The reheat can be accomplished in one of two ways. The most controllable is to simply add heat with a heating coil. This is done in more sophisticated systems, but uses more energy. A simpler, but much less controllable approach, is to mix some uncooled air with the cooled, dried air. It is very likely that this is what is being done in @ChrisCole 's system. This works, but the output air will have a higher dewpoint than the air directly from the coil, but at the same time lower than the ambient air.

    What happens when you turn the fan off running air over the coil? The air is no longer moving, and remains at or near the coil temperature -- and at or near 100% relative humidity. This appears to be what is being observed in this instance, and is to be expected. Air with a dewpoint of 44 -- the lowest that coild be provided by the chilled water in this instance -- will, when reheated to 68, have a relative humidity of around 46%. That the relative humidity when the system is running is higher suggests that there is some bypass air, but possibly not that much; the dewpoint quoted with the system running is around 55F and may simply reflect some inefficiency overall in the cooling.
    Br. Jamie, osb
    Building superintendent/caretaker, 7200 sq. ft. historic house museum with dependencies in New England
    rnavarro
  • ChrisCole
    ChrisCole Member Posts: 9
    Yes the reheat is using uncooled air from outside. 

    But if the supply water to coils is greater than than 44 could this be the cause of the issue?

    Note there is no water in drain pan. I can only see water in drain pan when I shut ac and fan off manually for longer period of time. 

    Does water only drain to drain pan, or is there another drain behind fan coils?
  • Jamie Hall
    Jamie Hall Member Posts: 16,063
    What is the relative humidity and ambient temperature in the conditioned space with the AC running, and with it off? What is the relative humidity and ambient temperature of the outside air being used for reheat?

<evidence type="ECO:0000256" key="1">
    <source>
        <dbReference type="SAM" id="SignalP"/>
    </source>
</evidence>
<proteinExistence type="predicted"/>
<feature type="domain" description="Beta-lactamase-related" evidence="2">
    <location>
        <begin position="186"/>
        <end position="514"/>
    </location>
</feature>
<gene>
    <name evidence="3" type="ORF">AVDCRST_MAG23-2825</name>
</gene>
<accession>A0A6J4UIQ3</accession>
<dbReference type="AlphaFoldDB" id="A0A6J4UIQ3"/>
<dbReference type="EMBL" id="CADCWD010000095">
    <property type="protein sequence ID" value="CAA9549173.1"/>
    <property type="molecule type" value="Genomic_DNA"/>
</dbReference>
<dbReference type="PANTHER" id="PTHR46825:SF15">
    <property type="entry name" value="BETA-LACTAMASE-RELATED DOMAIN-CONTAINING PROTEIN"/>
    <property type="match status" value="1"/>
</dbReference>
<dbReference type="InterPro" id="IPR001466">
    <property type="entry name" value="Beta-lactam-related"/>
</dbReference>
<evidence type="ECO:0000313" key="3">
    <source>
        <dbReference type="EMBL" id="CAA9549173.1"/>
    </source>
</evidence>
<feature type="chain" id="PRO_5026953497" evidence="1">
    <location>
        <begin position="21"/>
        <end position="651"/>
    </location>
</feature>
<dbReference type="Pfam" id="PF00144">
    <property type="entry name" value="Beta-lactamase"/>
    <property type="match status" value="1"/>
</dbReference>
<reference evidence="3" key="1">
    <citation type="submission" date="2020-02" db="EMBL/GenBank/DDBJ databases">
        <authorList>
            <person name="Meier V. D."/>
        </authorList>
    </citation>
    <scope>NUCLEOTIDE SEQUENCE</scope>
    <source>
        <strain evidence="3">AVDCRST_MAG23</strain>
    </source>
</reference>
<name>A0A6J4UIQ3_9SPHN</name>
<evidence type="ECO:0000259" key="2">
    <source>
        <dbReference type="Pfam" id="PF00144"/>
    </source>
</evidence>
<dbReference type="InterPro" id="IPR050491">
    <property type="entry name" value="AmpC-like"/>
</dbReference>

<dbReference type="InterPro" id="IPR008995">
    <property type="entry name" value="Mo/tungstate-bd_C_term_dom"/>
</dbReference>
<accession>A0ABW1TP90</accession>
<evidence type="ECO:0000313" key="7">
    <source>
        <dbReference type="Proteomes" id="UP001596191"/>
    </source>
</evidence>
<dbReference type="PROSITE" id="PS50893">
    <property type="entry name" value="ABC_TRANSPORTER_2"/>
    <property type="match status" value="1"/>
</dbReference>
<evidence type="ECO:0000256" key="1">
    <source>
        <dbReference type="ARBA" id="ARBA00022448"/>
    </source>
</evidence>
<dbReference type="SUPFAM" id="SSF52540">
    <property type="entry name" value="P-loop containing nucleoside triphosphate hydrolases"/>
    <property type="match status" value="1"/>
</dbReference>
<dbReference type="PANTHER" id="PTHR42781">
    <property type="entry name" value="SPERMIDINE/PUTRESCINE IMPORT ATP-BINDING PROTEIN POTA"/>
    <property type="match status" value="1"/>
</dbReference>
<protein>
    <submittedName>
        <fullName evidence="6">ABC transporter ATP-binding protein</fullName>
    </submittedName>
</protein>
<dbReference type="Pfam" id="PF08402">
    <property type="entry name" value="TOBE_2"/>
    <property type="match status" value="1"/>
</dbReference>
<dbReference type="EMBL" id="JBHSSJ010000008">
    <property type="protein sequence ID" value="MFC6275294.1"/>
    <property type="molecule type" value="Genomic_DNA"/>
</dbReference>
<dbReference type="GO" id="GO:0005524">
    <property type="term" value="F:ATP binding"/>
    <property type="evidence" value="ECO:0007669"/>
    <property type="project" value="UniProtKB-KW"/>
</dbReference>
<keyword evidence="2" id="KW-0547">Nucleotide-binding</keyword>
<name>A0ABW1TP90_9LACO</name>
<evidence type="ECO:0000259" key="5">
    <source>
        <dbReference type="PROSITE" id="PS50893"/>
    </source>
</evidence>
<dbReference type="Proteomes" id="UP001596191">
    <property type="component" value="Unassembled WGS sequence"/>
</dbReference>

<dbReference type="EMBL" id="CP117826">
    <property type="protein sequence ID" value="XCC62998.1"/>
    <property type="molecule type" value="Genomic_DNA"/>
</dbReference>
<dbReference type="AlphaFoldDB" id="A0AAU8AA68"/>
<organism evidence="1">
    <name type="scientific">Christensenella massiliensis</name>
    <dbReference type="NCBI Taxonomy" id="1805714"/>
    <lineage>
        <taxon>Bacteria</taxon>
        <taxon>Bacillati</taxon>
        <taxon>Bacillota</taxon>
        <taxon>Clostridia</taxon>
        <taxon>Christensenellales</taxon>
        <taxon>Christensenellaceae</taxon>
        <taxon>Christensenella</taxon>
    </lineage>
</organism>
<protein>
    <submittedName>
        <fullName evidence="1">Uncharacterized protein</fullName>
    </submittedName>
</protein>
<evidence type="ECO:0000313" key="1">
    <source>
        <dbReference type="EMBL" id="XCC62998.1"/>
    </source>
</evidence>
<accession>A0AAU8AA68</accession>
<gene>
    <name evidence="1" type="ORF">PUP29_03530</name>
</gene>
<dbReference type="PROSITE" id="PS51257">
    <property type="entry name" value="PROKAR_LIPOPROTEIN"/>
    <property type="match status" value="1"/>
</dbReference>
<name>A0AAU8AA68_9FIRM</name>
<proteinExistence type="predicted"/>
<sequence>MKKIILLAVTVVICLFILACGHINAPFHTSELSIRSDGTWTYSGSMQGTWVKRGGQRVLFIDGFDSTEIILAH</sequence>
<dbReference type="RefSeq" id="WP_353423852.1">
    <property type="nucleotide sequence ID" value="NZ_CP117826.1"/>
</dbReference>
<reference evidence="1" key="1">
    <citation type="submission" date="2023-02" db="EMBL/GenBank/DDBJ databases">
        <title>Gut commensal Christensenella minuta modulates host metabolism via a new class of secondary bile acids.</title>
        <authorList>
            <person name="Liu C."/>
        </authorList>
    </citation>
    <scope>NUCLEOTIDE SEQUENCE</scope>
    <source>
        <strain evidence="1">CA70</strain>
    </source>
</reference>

As I implied earlier, if you are running 100% recycled air and your coil can drop the exit air temperature to 44F, the relative humidity when the air warms back up (from other ambient heat sources) will be around 43% when the system is running. Addition of any outside air with a higher dewpoint will require a cooler air temperature on exit from the coil. The lowest you can feasibly go with chilled water and 100% recycled air is 26% relative humidity when warmed to room temperature, but that requires a chilled water temperature of 32F, which is difficult to maintain, and no outside air whatever, which leads to very poor indoor air quality.
    Br. Jamie, osb
    Building superintendent/caretaker, 7200 sq. ft. historic house museum with dependencies in New England
  • ChrisCole
    ChrisCole Member Posts: 9
    edited July 24
    The thermostat is set to 21C

    Ac conditioned space with AC running is 73% RH with an ambenant room temp of 22C. AC turns off RH 70% and ambenant temp is 21C. 

    Info above I did not use the fan coil unit thermostat because the thermostat was installed under a vent and right near fan coil unit. Also when I remove the thermostat there is a hole in wall leading to fan coil unit. I attached a picture. Note fan coil unit  just right of wall in picture.  picture. 
  • pecmsg
    pecmsg Member Posts: 2,064
    Have you measured the inlet and outlet pipes?
  • ChrisCole
    ChrisCole Member Posts: 9
    Unfortunately I can not measure pipes.